The Port of Los Angeles is reporting robust growth so far this year, with a 29% gain in cargo traffic in March over the same month in 2016 and overall first quarter growth of 10%.

“Those numbers look spectacular,” Gene Seroka, executive director of the Port of Los Angeles, told the Long Beach Business Journal in an interview at the port’s headquarters. “So we’re very excited about that.”


A major shift kicked off the second quarter when the four alliances of major shipping companies reshuffled into three alliances. Any impacts to the port have yet to shake out, as vessels operating under the new structure have not yet arrived at the San Pedro Bay ports.

In considering the future of the Port of Los Angeles, Executive Director Gene Seroka is focused on legislative advocacy, revisiting land use, adapting to the changing needs of the supply chain, and investing in informational and green technology. (Port of Los Angeles photograph)


“We have been in close contact with the liner/shipping companies [and] the alliance leads to try to ascertain a disposition as to how the cargo will move to what terminals on what services, dates and times,” Seroka said. “And not necessarily to keep score but [to determine] how we best prepare. And that information has been slow in coming out, to say the least.”


The new alliances could cause cargo that would typically go to the Port of Los Angeles to instead be routed to the Port of Long Beach, and vice versa, according to Seroka. “[We] have not gotten enough official information from the three alliances and compared it between the two ports to really make a full disclosure on that yet,” he said. “We have shown our best service capability and put that forward, and hopefully we [will] do well.”


Shipping companies continue to contend with low rates for service, which is creating a financial struggle within the industry, Seroka noted. “That has created mergers, new partnerships, one unfortunate exit from the industry and an announcement on a planned cooperation that will be announced sometime during the next year,” he said. The partnership Seroka referred to is the planned merger of three Japanese shipping lines: K Line, NYK Line and MOL.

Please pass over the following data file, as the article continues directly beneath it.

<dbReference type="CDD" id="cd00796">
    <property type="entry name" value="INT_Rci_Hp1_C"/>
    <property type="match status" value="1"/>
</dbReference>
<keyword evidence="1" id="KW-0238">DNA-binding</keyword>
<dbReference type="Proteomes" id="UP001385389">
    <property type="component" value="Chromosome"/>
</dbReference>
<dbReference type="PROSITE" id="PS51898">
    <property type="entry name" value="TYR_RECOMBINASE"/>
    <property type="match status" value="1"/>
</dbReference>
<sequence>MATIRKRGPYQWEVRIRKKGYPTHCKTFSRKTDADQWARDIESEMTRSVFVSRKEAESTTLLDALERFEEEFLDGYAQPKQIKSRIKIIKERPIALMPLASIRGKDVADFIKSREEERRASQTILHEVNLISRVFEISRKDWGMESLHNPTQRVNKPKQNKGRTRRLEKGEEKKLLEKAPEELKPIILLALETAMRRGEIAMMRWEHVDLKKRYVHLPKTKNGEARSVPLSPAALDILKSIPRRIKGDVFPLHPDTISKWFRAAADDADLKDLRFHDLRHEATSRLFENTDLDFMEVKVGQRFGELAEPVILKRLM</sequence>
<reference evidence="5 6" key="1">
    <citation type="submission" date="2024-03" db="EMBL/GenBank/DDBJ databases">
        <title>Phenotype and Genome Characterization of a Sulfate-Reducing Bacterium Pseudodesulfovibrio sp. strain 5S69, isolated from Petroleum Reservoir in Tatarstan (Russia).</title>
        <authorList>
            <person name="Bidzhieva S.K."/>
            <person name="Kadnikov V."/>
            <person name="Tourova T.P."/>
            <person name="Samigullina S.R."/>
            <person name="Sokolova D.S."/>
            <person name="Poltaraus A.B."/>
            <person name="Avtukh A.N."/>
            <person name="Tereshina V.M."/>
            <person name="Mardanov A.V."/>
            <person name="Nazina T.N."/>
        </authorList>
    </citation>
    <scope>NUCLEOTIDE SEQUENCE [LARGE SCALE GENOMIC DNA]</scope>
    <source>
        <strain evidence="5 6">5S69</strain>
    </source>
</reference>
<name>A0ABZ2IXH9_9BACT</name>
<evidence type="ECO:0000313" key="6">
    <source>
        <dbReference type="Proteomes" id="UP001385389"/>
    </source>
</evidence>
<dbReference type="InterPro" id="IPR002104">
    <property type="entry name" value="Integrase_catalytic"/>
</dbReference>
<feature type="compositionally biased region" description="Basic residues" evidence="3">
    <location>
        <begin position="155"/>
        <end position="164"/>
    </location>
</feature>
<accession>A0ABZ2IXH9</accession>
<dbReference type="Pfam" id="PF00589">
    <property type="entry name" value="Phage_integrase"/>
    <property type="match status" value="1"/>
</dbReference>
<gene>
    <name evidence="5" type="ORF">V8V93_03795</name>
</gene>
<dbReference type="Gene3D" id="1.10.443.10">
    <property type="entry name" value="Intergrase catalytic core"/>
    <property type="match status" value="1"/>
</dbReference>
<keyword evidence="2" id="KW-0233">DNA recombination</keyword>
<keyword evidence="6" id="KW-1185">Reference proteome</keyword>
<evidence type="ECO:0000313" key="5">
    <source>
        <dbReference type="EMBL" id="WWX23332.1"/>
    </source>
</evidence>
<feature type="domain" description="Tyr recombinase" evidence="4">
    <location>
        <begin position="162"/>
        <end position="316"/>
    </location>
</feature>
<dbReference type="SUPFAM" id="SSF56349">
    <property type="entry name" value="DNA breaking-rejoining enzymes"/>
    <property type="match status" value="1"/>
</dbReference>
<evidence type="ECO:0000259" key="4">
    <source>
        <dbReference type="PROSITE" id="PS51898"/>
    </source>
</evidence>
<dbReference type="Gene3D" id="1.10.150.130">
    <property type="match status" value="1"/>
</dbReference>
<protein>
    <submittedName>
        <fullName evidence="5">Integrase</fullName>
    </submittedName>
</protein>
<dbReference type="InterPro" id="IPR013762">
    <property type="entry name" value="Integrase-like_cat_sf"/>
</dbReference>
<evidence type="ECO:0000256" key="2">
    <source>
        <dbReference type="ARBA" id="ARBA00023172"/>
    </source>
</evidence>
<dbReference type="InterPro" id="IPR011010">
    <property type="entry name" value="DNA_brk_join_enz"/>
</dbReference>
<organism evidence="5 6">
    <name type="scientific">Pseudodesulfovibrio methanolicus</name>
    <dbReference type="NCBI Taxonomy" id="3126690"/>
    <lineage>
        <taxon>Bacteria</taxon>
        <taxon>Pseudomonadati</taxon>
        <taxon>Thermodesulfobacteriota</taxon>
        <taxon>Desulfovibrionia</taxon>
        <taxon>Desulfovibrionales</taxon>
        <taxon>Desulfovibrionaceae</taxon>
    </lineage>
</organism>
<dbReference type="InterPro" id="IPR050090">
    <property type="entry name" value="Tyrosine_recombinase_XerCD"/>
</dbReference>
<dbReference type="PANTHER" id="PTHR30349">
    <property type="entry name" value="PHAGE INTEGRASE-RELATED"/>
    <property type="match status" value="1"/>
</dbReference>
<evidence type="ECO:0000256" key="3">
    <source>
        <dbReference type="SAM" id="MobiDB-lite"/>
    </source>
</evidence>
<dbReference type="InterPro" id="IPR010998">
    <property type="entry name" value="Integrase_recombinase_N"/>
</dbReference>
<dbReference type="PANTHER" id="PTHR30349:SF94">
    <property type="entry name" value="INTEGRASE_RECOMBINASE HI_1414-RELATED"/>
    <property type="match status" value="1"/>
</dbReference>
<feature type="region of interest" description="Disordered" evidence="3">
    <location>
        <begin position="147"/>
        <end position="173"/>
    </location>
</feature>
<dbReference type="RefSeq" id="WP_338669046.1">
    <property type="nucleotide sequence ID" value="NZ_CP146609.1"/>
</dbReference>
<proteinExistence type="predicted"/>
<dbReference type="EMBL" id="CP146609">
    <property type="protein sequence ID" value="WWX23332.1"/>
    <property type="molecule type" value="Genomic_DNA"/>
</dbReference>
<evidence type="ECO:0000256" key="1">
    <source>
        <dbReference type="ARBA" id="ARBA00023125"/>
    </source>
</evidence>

Seroka sits on four federal committees, enabling him to advocate for policies beneficial to the Port of Los Angeles and national competitiveness in trade. “A lot of the work we’re trying to do is to ensure our nation is competitive on the platform of global trade, and that’s really key,” Seroka said of his work on the committees.


Seroka visits Washington, D.C., about once a month and often takes trips to Sacramento as well, he noted. “We continue to try to speak about the virtues of the port [and] what is necessary to advance our infrastructure development, which is no longer just bricks and mortar but also . . . digital infrastructure,” Seroka said of legislative advocacy efforts. Another priority is advancing the port’s environmental infrastructure to comply with state mandates, he noted.


The Port of Los Angeles and the Port of Long Beach often jointly advocate for the needs of the port complex. Seroka and Duane Kenagy, interim chief executive of the Port of Long Beach, recently traveled to Washington, D.C., for that reason. “John Wolfe [CEO of the Port of Tacoma and the Northwest Seaport Alliance] was with us on a couple of appointments to legislators on Capitol Hill talking about the importance of the West Coast ports and the San Pedro Bay ports,” Seroka said. “I was very pleased to join those two gentlemen and [with] the expertise that they bring in talking to our elected officials.”


When advocating for investments or policies that would benefit the ports, Seroka said he makes it a point to emphasize their collective impact. The ports support one in nine jobs in the region and more than one million in Southern California, he said.


“The cargo and passengers that traverse this port touch each of the 435 congressional districts in the nation. And there are more than 3.3 million jobs nationwide directly tied to the cargo that moves through this complex,” Seroka said. “So in working with legislators, lawmakers, policy- and decision-makers, all of this is put into context. That is why we are so fortunate to have a meaningful seat at these tables to help discuss and bring about the necessary effect that would be advantageous to the port complex.”